James Leigh, Regional Disinfection Lead at atg Evoqua explains how the company developed a product to meet a specific need.

Irish Water is carrying out a major disinfection programme at water treatment plants which will help to safeguard water supplies and improve the quality of drinking water for homes and businesses throughout the Republic of Ireland. The upgrading of disinfection systems under the National Disinfection Programme will minimise the risk of people having to boil their water. Irish Water is investing over €65 million as part of the National Disinfection Programme involving the upgrade and standardisation of disinfection systems currently installed in over 800 sites including water treatment plants, pumping stations and reservoirs. Their design and build contractor in Limerick and Tipperary is Glan Agua, part of Mota-Engil Engenharia e Construção, Portugal’s leading EPC contractor. Their task was to upgrade existing disinfection systems to improve drinking water quality and ensure compliance with the current Drinking Water Quality Regulations.

“One project we undertook was a comprehensive upgrade of Bruree Pumping Station in Co. Limerick”, says Robert Kearney Project Manager at Glan Agua. “This involved upgrading the existing sodium hypochlorite system to provide enhanced control for improved bacteriological compliance and installing a state-of-the-art duty/standby UV system to ensure protozoan compliance and improve drinking water quality.” It seemed to Robert’s team that the easiest way to complete the project in the shortest time would be to design a self-contained hypochlorite dosing and UV system that could be fully pre-fabricated in Glan Agua’s off-site assembly facility in Cahir Co Tipperary. This would allow a high quality product to be constructed in a controlled environment and tested prior to delivery and installation would cause minimal disruption to the operation of the existing works. It would also provide a standard solution for future projects in Limerick and Tipperary with the added advantage that operations and maintenance staff would see an identical plant at each works, reduce spares holding and minimise maintenance costs.

For protozoan control, Glan Agua chose UV. This chemical-free process has a long track record in water disinfection and is particularly effective against protozoans like Cryptosporidium and Giardia and other chlorine resistant microorganisms. UV is a specialised technology and Robert’s team needed help with the design development. They found a willing collaborator in Enva, one of atg Evoqua’s business partners in Ireland. Working closely with Enva and Glan Agua, atg Evoqua designed a low flow UV system, the UVLX-1800-6, which would become an integral part of the Glan Agua standardised design and build for other water schemes. Like all atg Evoqua’s municipal water treatment UV systems, the product is designed to meet the validation protocols of the US EPA Ultraviolet Disinfection Guidance Manual. It also meets the latest UK and European potable drinking water regulations, including the WIMES 801.B specification guidance for closed vessel drinking water UV systems.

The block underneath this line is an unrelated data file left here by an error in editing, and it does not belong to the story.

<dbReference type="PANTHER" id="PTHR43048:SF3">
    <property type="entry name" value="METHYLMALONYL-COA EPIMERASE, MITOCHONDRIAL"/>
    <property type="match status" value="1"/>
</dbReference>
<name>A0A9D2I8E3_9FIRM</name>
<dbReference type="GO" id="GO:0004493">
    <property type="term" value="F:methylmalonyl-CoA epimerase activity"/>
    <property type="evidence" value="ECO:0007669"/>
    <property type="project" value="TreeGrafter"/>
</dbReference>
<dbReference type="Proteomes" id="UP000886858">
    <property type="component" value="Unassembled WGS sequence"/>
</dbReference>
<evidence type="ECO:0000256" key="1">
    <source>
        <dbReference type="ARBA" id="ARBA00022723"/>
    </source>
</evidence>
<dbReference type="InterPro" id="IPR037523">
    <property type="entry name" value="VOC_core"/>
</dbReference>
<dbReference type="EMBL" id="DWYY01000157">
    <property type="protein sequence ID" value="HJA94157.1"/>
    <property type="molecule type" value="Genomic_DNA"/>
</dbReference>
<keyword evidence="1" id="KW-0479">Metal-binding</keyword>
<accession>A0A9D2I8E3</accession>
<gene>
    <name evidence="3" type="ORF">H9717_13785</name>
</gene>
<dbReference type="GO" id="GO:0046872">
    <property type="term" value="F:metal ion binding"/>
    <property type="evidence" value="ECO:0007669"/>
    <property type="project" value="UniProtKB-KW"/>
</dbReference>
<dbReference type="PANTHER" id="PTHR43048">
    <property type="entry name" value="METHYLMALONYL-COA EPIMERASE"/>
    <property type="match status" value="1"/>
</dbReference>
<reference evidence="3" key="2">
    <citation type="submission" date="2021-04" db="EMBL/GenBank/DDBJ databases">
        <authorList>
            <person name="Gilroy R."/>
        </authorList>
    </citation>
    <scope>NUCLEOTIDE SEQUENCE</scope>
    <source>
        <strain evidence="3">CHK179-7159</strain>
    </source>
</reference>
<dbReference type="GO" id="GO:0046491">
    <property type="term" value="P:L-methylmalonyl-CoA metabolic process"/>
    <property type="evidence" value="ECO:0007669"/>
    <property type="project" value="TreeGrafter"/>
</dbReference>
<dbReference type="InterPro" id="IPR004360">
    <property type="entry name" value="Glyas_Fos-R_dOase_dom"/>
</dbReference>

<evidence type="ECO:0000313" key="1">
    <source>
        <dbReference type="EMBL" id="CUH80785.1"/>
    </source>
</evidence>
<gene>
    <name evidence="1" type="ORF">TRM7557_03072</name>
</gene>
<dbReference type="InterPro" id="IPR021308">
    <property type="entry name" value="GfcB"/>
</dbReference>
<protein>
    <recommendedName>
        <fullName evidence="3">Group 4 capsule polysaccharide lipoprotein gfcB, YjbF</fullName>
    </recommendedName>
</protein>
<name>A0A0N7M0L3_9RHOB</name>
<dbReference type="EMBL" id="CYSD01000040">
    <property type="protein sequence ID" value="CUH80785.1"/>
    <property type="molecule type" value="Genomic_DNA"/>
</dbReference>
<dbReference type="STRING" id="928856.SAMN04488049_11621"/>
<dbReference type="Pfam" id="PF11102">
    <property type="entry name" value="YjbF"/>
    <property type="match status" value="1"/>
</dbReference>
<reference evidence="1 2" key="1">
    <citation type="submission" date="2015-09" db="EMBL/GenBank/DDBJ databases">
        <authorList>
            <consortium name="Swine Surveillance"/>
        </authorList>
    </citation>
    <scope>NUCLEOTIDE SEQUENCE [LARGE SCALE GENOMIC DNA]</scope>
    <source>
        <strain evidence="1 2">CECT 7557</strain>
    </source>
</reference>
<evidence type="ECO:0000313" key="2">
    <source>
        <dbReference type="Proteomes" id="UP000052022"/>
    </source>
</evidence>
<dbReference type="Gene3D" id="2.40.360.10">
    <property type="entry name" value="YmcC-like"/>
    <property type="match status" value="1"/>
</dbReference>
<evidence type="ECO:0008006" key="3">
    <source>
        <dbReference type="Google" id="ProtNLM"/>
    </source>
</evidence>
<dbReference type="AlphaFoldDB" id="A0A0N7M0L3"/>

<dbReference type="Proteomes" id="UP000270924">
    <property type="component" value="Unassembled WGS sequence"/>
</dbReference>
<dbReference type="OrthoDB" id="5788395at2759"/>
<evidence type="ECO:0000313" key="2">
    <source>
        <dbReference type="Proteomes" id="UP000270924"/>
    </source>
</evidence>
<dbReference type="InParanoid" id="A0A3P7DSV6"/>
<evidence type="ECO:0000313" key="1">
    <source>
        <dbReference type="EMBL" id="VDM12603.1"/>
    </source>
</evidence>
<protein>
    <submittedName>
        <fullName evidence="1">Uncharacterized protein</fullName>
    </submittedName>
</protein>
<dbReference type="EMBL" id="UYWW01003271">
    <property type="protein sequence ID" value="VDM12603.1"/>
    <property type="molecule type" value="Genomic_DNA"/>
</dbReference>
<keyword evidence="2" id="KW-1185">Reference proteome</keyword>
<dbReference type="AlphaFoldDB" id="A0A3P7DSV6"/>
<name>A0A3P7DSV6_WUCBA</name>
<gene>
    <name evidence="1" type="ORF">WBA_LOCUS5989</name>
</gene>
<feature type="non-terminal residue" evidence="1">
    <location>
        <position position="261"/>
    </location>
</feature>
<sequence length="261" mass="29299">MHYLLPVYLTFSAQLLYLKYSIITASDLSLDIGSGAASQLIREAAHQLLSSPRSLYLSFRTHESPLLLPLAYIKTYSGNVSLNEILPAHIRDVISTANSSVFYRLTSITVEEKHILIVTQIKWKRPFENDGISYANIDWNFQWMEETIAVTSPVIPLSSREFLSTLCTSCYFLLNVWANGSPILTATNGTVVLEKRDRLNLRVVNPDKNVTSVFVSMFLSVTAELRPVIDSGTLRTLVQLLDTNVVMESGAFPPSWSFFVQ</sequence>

atg Evoqua’s UVLX-1800-6 comprises a 316L stainless steel IP66 reactor containing a single 800W low pressure amalgam lamp giving best-in-class efficiency and lamp life. The reactor is equipped with UV intensity and temperature monitoring and an automatic wiper system to ensure peak performance. A Spectra II local control panel controls the lamp output by varying the power in response to flow, UV transmittance and UV intensity. The system is designed for low flows of variable quality water, so provides the high degree of flexibility needed in a standard package.

Whilst the prime role of the UV system is to ensure that protozoans like Cryptosporidium are destroyed, it also acts as a primary disinfectant to reduce bacteria and viruses as well as improving the palatability of the water. By removing much of the bacterial load, UV reduces the hypochlorite dose required to maintain a free chlorine residual, making chlorination control simpler and reducing the potential for taste and odour and trihalo-methane formation.

Jamie Barry of ENVA worked effectively as the collaborative engineering link between Glan Agua and atg Evoqua. “It was really enjoyable working with James Leigh at atg Evoqua and the team at Glan Agua to develop a product to service the potable water site at Bruree and others around Ireland.”

The Bruree project was completed in July 2019 and was so successful that atg Evoqua has now supplied twenty of the UVLX-1800-6 UV units to Glan Agua for projects for Irish Water schemes in the Limerick and Tipperary, counties of the Republic of Ireland. Whilst the product was developed primarily for municipal applications, it has numerous other applications in industrial water treatment.